Instead, as urged by DCBS, we find this court's reasoning in Valencia v. GEP BTL, LLC, 247 Or.App. 115, 269 P.3d 65 (2011), instructive. In Valencia, the insurer received notice of the claimant's secondary employment, as required by ORS 656.210(2)(b)(A), but the claimant failed to provide " verifiable documentation," as required by ORS 656.210(2)(b)(B). 247 Or.App. at 124; see also OAR 436-060-0035(1)(f) (defining " verifiable documentation" ). ComPro[8] sent a letter asking the claimant for more information, but after receiving no response, it notified the claimant that he was ineligible for supplemental disability benefits. Valencia, 247 Or.App. at 121. On judicial review, the issue was whether ComPro acted unreasonably when it denied the claimant's claim instead of independently seeking out additional information from the claimant's secondary employers in order to determine the claimant's eligibility for supplemental disability benefits. We concluded that

" the statutes and administrative rule imposed no such investigative obligation on ComPro. ORS 656.210(2)(b) makes clear that, as a prerequisite to eligibility for supplemental disability, it is the claimant's obligation to provide verifiable documentation of secondary employment. OAR 436-060-0035 sets out the information that a claimant is required to submit to establish verifiable documentation. [267 Or.App. 536] Thus, we conclude that ComPro had no independent obligation to seek out information necessary to determine claimant's weekly wage or to determine that claimant was a subject worker on the date of his injury. Nor did it have an obligation to confirm whether claimant was an employee or an independent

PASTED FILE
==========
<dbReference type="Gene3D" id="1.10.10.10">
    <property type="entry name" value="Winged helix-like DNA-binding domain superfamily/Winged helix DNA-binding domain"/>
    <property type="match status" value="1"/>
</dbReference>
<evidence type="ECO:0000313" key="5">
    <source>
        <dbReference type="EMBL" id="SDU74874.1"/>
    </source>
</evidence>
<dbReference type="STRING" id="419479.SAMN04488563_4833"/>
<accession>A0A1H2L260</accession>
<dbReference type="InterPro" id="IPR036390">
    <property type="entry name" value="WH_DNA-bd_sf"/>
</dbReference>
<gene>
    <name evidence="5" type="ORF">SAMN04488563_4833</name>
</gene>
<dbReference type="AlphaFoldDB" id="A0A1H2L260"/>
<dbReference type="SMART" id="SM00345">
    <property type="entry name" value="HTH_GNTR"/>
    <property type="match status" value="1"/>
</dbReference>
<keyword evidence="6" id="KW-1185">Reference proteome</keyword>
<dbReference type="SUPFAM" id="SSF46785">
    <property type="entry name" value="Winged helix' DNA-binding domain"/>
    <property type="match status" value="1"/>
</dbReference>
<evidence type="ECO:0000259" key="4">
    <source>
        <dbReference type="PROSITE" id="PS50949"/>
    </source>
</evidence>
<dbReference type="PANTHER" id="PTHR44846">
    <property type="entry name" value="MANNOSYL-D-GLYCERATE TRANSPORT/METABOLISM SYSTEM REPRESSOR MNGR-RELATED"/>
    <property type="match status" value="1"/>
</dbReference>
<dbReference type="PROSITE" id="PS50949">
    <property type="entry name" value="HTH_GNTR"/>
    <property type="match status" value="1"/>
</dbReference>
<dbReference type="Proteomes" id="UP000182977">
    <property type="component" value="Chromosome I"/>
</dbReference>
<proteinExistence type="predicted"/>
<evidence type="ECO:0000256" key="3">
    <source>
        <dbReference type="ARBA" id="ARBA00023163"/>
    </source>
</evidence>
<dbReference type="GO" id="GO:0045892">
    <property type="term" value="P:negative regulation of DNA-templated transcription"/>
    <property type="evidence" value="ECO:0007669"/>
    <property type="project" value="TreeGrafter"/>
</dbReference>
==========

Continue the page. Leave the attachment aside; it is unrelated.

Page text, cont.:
Page 137

contractor. It was claimant's obligation to provide that information."

Id. at 125 (citation omitted).

Under our decision in Valencia, an injured worker seeking supplemental disability has the burden of satisfying the requirements of ORS 656.210(2)(b); when the worker does not provide the necessary information, the entity responsible for processing the claim is not obligated to independently seek that information out.[9] As an extension of that reasoning, we reject claimant's argument that Adams & Gray's knowledge of claimant's secondary employment should be imputed to Liberty because Liberty " had the means of informing itself, and ought to have done so."